The mission came with a warning, and it allowed players to skip it entirely, but Modern Warfare 2 will always be remembered for its No Russian mission. The campaign is short and sweet, coming in at around five hours, but what is there is memorable and action-packed–one of the finest Call of Duty campaigns to date. On the multiplayer side, Infinity Ward mixed things up with a restructured loadout system, while the perk system was overhauled as well, much to the enjoyment of players. The game proved to be so popular that Activision decided to remaster its campaign mode in 2020.
5. Call of Duty 2
2005’s Call of Duty 2 from Infinity Ward was the second-ever Call of Duty game (not counting console-only spin-offs), and it told its story from multiple perspectives across different combatants in World War II. Its graphics and overall presentation style might look dated by today’s standards, but it was a market leader at the time, which shows just how much games have grown and evolved in 15 years. One of the game’s biggest changes over its predecessor was that it featured regenerating health, a system that would be featured in basically all future Call of Duty games in some capacity or another.
The game also introduced a grenade danger indicator, which was new at the time. Fans generally enjoyed the game’s head-to-head multiplayer mode, and here at GameSpot, we said Call of Duty 2’s “varied campaign, excellent sound and gameplay design, and generally good AI make it a worthy successor to the original.”
4. Call of Duty: Black Ops
2010’s Call of Duty: Black Ops, developed by Treyarch, is among the most popular games in the franchise–and for good reason. The game features Avatar actor Sam Worthington as Alex Mason, with a supporting cast that included Ed Helms, James C. Burns, Ice Cube, and Gary Oldman in the memorable role of Viktor Reznov. Set in the ’60s during the Cold War and Vietnam War, Black Ops marked the franchise’s first steps into the murky waters of the “what if?” scenarios and conspiracy theories that many people love to entertain.
The game also featured cameos from real historical figures like JFK, Fidel Castro, and Robert McNamara. The multiplayer moved the franchise forward by giving players the freedom to better express themselves and customize their characters with unique cosmetics. And the fan-favorite Zombies mode that debuted in World at War was featured in Black Ops, letting fans fight against the undead in new environments with new abilities and features for the series. Black Ops was a tremendous success, and multiple sequels followed.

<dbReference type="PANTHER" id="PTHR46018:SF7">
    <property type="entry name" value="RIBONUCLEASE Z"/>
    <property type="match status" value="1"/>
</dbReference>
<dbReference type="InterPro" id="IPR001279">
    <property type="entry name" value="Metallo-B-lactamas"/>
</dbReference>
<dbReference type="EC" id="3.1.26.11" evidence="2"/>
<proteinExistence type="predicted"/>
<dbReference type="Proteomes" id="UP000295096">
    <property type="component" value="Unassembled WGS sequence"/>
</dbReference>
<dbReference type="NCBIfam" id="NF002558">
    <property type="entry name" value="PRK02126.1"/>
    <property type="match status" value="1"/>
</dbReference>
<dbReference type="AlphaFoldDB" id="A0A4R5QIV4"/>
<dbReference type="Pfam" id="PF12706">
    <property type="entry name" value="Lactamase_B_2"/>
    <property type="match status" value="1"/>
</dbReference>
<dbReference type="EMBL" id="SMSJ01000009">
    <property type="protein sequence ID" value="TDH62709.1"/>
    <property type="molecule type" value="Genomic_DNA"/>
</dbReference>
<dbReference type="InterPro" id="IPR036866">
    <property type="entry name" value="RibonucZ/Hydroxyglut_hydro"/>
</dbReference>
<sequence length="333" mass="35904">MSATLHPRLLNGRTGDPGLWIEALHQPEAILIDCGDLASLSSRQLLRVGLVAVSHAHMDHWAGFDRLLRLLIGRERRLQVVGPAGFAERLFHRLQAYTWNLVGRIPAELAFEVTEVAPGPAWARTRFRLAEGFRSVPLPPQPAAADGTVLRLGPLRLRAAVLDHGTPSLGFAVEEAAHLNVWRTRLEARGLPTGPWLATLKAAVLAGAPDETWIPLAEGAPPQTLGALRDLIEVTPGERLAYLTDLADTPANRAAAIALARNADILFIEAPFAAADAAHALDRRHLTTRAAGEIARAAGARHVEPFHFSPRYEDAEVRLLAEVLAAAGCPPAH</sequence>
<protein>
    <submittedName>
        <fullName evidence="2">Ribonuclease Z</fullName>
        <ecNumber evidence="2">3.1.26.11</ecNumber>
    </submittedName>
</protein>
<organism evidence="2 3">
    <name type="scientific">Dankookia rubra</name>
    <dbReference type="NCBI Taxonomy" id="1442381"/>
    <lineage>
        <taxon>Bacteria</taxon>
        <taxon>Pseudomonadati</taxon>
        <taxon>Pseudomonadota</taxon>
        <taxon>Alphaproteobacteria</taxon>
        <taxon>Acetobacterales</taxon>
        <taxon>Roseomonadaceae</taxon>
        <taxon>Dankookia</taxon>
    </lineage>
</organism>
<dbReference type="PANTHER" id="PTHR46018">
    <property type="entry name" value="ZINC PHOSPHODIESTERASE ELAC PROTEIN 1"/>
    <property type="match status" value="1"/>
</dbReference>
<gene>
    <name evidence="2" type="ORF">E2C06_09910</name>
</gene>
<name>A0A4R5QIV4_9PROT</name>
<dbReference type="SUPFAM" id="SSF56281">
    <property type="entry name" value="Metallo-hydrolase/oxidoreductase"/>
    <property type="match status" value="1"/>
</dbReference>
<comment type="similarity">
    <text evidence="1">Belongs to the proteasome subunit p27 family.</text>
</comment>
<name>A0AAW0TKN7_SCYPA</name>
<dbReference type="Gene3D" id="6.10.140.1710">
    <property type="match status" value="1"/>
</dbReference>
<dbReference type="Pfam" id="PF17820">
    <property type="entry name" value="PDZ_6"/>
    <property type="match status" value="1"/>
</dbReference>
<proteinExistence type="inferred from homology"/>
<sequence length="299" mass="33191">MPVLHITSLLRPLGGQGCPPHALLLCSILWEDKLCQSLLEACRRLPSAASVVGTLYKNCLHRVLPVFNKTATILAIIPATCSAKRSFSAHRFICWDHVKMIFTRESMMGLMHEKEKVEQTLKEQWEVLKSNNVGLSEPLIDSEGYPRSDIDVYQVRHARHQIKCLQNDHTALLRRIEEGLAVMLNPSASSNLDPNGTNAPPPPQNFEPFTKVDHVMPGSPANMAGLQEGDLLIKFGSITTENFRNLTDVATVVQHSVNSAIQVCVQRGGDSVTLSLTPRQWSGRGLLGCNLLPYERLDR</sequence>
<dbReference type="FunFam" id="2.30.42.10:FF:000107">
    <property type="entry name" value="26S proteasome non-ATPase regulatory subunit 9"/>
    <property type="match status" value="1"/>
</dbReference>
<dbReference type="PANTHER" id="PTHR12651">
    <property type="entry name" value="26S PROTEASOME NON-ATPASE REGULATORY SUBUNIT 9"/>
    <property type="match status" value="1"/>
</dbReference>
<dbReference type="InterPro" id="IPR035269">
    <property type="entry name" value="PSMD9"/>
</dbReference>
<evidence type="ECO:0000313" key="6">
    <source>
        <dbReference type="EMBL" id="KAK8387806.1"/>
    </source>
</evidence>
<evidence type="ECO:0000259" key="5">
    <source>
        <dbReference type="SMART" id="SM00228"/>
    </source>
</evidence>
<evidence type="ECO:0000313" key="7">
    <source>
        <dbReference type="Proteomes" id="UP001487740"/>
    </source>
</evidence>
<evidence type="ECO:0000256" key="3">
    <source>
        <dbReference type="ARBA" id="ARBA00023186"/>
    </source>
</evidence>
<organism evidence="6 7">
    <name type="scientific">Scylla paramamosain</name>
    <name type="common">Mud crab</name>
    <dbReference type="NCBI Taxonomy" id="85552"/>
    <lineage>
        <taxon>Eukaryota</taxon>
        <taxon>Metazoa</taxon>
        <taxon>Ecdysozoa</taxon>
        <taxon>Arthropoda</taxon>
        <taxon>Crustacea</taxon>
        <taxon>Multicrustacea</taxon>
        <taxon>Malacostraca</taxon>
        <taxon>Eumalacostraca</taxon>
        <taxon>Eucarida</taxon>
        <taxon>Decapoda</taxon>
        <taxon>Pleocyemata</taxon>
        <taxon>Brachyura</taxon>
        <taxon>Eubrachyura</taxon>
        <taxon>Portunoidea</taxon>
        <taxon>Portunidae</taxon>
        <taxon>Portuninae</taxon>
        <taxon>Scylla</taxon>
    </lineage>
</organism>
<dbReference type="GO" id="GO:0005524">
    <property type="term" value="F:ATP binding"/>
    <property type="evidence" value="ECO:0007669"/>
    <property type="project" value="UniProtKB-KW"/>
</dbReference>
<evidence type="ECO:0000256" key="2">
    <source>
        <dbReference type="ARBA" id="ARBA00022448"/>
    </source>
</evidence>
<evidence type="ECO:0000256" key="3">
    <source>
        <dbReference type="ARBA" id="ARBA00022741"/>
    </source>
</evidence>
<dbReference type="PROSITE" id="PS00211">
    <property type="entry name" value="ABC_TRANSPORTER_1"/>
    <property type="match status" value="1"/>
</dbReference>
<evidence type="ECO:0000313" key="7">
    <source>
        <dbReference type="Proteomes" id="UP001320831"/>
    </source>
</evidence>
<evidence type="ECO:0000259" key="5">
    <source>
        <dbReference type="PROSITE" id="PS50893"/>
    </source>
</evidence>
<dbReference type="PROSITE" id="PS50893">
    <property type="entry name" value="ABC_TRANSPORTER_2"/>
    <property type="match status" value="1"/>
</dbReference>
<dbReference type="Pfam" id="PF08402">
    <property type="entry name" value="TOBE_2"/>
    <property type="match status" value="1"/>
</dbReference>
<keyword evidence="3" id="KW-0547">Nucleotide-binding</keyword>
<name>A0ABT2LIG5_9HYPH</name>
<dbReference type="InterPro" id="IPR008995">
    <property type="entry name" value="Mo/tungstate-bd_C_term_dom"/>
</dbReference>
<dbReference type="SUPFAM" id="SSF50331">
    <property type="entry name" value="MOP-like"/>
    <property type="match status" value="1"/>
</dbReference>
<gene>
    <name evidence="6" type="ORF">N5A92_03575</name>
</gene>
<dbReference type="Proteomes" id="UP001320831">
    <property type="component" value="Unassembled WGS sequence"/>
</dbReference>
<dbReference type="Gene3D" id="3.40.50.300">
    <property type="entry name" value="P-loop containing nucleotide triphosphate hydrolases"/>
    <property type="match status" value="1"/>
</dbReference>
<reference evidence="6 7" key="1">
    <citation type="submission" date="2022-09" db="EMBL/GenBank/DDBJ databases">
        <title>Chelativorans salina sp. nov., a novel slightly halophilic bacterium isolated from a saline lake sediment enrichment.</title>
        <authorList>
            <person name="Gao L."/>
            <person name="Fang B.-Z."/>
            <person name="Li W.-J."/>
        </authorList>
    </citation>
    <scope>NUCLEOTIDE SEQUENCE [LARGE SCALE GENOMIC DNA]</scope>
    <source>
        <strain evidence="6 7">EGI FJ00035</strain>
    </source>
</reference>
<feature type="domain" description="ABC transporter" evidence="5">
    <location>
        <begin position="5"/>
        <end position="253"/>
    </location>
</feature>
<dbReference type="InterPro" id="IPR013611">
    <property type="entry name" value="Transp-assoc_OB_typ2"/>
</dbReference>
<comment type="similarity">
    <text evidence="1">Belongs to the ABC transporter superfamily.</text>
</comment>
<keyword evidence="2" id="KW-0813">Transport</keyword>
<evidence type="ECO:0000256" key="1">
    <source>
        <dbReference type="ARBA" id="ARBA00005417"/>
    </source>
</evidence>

3. Call of Duty: Warzone
Call of Duty: Warzone was not Activision’s first stab at a battle royale experience, as that came from Black Ops 4’s Blackout mode. But Blackout took the first steps so Warzone could run. Released in March 2020 at the onset of the real-world pandemic, Warzone aimed to earn its place in the increasingly busy battle royale space by offering something no other game could. Call of Duty’s trademark gunplay, weapons, and the “feel” that the game provides is unmatched, and applied to a battle royale setting, the game thrived.
For years, Call of Duty fans called on Activision to create a large-scale, Battlefield-style Call of Duty experience, and Warzone delivered in spades, offering a gigantic map in Verdansk full of secrets, Easter eggs, and locations taken from memorable maps of Call of Duty’s past. Warzone is the game many Call of Duty fans could only dream of, and it is also free–lowering the barrier of entry and giving players who, for years, asked for a multiplayer-only Call of Duty (outside of the since-shuttered Call of Duty Online for Asia), exactly what they wanted. The game was not without its issues–cheating and the integration of Black Ops Cold War‘s weapons are among the issues players have called out–but the overall package is a bonafide hit.
2. Call of Duty: Modern Warfare
Activision rebooted its massively popular Modern Warfare series in 2019. Again, Infinity Ward took the reins of development, but the studio had changed since 2007’s Modern Warfare. Top bosses Jason West and Vince Zampella were fired years prior (the two then co-founded Respawn), with Naughty Dog veterans Jacob Minkoff and Taylor Kurosaki leading the team–and to great success. 2019’s Modern Warfare reboot was not only a sales juggernaut, but it scored with fans who enjoyed its return to the modern-day setting after 2018’s Black Ops 4 went further into the future. Modern Warfare, like the 2007 game, followed a world-traveling story of soldiers fighting against a common enemy.
The campaign had many striking, Zero Dark Thirty-style missions and sequences, and in one memorable sequence, you play as a little girl scrambling through a home as an enemy seeks to find her. It was a harrowing, controversial mission that, if nothing else, stands out as memorable. The multiplayer in Modern Warfare was celebrated for its great diversity of maps and modes, and for introducing large-scale warfare with vehicles and bigger maps. The gunplay was once again excellent, and the bones of the game–the proprietary Modern Warfare engine–tied things together in a cohesive way. Modern Warfare also paved the way for 2020’s Call of Duty: Warzone, which ended up being the biggest expansion to Call of Duty in years.
1. Call of Duty 4: Modern Warfare
Infinity Ward’s 2007 shooter sits at the top of our list and earned its place there for good reason. The game took the series out of World War II and moved it to a modern-day setting to tell a gripping, globe-trotting story with many twists and turns as players battled against a terrorist threat on a global scale. The game was praised for its cinematic, Hollywood-style campaign mode, while its quieter moments drew praise, too–the All Ghillied Up sniper mission remains iconic for the series.
But the game’s bigger impact came from its multiplayer. The game popularized now-common multiplayer elements like killstreaks and earning experience to unlock new weapons to create user-specific loadouts. After reaching level 55, players could elect to unlock “Prestige,” restart from 0, and grind all the way back up again to earn special designations. A lot of popular multiplayer conventions were established with Modern Warfare, many of which continue today in new forms. Activision remastered the game in 2016 and rebooted it with Modern Warfare in 2019, signaling its ongoing strength as a series.